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Unformatted text preview: in 40° 0.18 kg/(m s) (10 m)(0.643) 6.43 m The flow goes in the direction of falling HGL; therefore compute the hydraulic grade-line height at each section HGL1 z1 p1 g 0 HGL2 z2 p2 g 6.43 350,000 900(9.807) 39.65 m 250,000 900(9.807) 34.75 m The HGL is lower at section 2; hence the flow is from 1 to 2 as assumed. Part (b) Ans. (a) The head loss is the change in HGL: hf HGL1 HGL2 39.65 m 34.75 m 4.9 m Ans. (b) Half the length of the pipe is quite a large head loss. Part (c) We can compute Q from the various laminar-flow formulas, notably Eq. (6.47) Q Part (d) gd4hf 128 L (900)(9.807)(0.06)4(4.9) 128(0.18)(10) Q R2 0.0076 (0.03)2 2.7 m/s Ans. (d) 810 Ans. (e) With V known, the Reynolds number is Red 1 Ans. (c) Divide Q by the pipe area to get the average velocity V Part (e) 0.0076 m3/s Vd 2.7(0.06) 0.0002 This is well below the transition value Red 2300, and so we are fairly certain the flow is laminar. Notice that by sticking entirely to consistent SI units (meters, seconds, kilograms, newtons) for all variables we avoid the need for any conversion factors i...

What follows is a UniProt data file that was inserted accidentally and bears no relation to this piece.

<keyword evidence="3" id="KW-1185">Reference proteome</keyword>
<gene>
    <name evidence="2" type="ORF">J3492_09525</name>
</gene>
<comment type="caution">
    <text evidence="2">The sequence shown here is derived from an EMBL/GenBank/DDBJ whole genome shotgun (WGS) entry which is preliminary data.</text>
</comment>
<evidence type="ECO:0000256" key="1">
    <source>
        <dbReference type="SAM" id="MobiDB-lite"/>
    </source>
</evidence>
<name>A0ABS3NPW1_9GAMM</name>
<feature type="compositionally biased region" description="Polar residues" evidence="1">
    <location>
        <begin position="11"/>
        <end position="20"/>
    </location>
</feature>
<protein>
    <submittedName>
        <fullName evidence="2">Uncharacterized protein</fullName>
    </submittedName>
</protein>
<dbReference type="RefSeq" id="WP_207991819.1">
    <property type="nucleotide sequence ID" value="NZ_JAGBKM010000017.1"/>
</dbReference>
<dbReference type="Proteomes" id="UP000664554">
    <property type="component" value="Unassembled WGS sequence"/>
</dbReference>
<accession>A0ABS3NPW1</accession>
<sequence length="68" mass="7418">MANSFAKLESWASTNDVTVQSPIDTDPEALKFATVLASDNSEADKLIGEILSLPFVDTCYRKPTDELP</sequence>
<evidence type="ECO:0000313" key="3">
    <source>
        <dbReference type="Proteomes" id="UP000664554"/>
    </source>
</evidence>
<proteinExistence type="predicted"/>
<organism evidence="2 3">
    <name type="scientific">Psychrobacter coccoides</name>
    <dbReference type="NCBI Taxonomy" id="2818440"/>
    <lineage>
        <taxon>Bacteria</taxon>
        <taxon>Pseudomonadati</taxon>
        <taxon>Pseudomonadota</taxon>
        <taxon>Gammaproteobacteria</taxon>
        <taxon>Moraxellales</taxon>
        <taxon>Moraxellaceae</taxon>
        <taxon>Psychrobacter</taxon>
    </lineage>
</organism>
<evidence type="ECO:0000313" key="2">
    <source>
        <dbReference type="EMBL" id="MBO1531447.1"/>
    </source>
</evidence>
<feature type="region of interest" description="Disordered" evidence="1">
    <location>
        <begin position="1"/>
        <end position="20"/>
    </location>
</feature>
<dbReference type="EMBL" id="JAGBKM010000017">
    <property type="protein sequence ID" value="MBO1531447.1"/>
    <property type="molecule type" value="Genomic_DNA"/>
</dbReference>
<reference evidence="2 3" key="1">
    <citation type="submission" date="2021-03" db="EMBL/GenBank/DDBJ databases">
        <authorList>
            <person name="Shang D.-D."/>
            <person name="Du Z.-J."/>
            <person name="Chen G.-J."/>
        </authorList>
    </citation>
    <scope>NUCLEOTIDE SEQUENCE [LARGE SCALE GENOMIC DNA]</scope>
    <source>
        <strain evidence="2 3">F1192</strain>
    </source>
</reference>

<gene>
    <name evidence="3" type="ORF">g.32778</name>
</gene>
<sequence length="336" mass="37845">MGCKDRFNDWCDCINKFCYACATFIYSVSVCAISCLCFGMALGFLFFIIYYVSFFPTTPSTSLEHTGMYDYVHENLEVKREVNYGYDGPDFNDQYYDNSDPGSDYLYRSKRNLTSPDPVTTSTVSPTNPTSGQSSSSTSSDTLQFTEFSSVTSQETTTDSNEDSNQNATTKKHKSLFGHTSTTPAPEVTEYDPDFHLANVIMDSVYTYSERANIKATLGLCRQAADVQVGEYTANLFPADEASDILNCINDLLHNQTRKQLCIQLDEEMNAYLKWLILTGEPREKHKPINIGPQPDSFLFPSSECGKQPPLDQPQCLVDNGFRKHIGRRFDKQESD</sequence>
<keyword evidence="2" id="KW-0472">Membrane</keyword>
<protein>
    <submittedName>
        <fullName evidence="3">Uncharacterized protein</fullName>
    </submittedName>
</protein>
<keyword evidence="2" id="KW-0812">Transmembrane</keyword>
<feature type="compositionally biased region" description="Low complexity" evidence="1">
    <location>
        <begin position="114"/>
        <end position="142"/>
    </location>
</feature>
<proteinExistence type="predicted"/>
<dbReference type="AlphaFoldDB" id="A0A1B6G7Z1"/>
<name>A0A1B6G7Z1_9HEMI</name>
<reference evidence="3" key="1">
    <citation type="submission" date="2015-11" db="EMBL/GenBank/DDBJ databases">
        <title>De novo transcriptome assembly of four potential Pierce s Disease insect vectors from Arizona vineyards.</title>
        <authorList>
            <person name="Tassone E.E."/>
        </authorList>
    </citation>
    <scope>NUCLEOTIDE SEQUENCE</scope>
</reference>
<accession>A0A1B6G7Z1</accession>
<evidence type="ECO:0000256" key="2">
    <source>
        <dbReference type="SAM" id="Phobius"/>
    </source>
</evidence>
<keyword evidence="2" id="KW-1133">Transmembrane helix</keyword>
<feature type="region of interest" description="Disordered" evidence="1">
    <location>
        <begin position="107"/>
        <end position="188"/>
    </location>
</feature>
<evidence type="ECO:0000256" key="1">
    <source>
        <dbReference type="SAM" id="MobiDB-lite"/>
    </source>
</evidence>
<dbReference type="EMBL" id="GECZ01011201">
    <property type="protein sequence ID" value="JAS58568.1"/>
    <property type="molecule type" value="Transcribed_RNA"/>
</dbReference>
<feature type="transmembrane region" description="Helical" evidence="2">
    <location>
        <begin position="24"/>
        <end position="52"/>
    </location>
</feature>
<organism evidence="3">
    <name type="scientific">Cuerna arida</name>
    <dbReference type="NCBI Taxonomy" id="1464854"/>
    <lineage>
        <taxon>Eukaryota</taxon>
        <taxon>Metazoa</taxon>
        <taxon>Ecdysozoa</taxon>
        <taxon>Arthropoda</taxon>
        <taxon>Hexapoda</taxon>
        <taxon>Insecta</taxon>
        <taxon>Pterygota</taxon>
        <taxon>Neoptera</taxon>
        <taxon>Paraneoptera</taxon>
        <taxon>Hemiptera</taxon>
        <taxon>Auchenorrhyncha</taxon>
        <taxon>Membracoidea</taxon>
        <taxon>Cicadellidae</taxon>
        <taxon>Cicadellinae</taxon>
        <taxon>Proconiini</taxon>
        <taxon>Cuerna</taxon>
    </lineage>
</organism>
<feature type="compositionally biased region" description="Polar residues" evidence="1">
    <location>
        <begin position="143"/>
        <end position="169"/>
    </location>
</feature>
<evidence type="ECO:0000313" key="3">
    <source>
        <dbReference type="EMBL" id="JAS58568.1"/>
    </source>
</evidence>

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This note was uploaded on 10/27/2009 for the course MAE 101a taught by Professor Sakar during the Spring '08 term at UCSD.

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